In conclusion, communities that thrive and prosper in the new millennium will do so because they acknowledge the spiritual dimension of human nature and make the moral, emotional and intellectual development of the individual a central priority. They will guarantee freedom of religion and encourage the establishment of places of worship. Their centers of learning will seek to cultivate the limitless potentialities latent in human consciousness and will pursue as a major goal the participation of all peoples in generating and applying knowledge. Remembering at all times that the interests of the individual and of society are inseparable, these communities will promote respect for both rights and responsibilities, will foster the equality and partnership of women and men, and will protect and nurture families. They will promote beauty, natural and man-made, and incorporate into their design principles of environmental preservation and rehabilitation. Guided by the concept of unity in diversity, they will support wide-spread participation in the affairs of society, and will increasingly turn to leaders who are motivated by the desire to serve. In these communities the fruits of science and technology will benefit the whole society, and work will be available for all. Communities such as these will prove to be the pillars of a world civilization—a civilization which will be the logical culmination of humanity’s community-building efforts over vast stretches of time and geography. Bahá’u’lláh’s statement that all people are “born to carry forward an ever-advancing civilization,” implies that every person has both the right and the responsibility to contribute to this historic and far-reaching, collective enterprise whose goal is nothing less than the peace, prosperity and unity of the entire human family.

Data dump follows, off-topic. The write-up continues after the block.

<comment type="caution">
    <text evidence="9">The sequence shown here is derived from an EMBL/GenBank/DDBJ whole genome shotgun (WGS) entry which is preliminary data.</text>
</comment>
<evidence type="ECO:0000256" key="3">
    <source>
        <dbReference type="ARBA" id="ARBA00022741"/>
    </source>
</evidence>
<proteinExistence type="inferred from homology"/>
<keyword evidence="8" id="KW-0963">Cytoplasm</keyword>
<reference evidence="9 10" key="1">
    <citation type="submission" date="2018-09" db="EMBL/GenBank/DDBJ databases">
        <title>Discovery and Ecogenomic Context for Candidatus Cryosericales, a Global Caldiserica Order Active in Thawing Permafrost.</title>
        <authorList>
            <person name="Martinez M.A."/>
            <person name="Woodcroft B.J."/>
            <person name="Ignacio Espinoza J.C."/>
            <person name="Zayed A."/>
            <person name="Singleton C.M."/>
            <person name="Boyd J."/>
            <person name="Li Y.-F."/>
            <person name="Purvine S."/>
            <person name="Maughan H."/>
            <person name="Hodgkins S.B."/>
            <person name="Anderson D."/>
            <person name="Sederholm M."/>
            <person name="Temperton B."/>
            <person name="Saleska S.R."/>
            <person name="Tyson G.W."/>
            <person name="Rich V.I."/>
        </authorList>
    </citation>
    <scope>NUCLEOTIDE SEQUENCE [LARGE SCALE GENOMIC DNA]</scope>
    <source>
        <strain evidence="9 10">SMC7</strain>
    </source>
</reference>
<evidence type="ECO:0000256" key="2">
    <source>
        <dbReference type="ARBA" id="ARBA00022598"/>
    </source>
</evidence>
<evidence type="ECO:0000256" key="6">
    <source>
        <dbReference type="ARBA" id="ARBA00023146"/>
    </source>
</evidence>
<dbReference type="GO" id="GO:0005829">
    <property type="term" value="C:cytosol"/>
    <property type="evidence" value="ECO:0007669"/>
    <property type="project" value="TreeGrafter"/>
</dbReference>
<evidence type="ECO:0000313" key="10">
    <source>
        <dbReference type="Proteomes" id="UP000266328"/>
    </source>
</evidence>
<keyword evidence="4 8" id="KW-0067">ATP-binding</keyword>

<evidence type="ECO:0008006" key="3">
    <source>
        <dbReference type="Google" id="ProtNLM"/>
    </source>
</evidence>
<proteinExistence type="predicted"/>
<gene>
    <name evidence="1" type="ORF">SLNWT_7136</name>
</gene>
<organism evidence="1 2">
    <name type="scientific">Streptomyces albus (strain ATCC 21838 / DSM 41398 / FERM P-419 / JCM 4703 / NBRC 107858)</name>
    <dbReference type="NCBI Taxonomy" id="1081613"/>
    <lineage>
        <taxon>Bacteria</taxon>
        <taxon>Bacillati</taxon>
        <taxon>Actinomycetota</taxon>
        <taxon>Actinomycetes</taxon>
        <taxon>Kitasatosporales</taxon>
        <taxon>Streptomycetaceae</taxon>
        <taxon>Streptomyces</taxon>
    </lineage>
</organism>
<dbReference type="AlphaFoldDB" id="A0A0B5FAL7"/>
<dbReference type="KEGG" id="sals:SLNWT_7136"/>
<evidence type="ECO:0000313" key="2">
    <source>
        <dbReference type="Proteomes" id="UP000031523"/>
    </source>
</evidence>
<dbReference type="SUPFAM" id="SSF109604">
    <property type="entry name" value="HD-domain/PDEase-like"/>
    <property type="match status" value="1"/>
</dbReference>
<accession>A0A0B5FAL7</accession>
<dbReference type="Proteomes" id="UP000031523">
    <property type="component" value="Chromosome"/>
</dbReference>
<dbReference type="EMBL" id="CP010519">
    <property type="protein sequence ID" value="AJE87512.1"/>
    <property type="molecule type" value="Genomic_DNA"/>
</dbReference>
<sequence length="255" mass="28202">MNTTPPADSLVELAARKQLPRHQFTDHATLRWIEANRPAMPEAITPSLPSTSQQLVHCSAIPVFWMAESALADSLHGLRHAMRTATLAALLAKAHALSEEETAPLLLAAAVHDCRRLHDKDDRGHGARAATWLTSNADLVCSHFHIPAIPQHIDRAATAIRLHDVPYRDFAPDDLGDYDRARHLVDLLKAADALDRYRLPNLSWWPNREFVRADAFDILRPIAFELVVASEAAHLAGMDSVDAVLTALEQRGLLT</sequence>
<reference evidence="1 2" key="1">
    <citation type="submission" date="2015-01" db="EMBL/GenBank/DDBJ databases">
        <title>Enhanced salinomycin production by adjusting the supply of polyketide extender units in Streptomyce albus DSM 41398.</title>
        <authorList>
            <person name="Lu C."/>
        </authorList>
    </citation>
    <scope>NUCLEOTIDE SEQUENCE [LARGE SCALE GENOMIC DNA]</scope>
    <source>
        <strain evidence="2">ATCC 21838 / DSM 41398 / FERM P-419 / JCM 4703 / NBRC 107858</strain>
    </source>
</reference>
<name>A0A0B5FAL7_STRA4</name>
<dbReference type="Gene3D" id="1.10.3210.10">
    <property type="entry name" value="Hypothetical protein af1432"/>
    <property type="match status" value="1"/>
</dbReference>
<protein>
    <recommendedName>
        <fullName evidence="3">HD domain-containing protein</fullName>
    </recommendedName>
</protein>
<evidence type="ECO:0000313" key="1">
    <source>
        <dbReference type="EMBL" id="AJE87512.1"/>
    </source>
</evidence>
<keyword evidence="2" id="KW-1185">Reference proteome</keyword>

(Bahá’í International Community, 1996 May 30, Sustainable Communities in an Integrating World)
The amelioration of the conditions of the world requires the reconstruction of human society and efforts to improve the material well-being of humanity. The Bahá’í approach to this task is evolutionary and multifaceted, involving not only the spiritual transformation of individuals but the establishment of an administrative system based on the application of justice, a system which is at once the “nucleus” and the “pattern” of the future World Order, together with the implementation of programmes of social and economic development that derive their impetus from the grass roots of the community. Such an integrated approach will inevitably create a new world, a world where human dignity is restored and the burden of inequity is lifted from the shoulders of humanity. Then will the generations look back with heartfelt appreciation, for the sacrifices made by Bahá’ís and non-Bahá’ís alike, during this most turbulent period in human history.
(The Universal House of Justice, Messages 1963 to 1986, p. 663)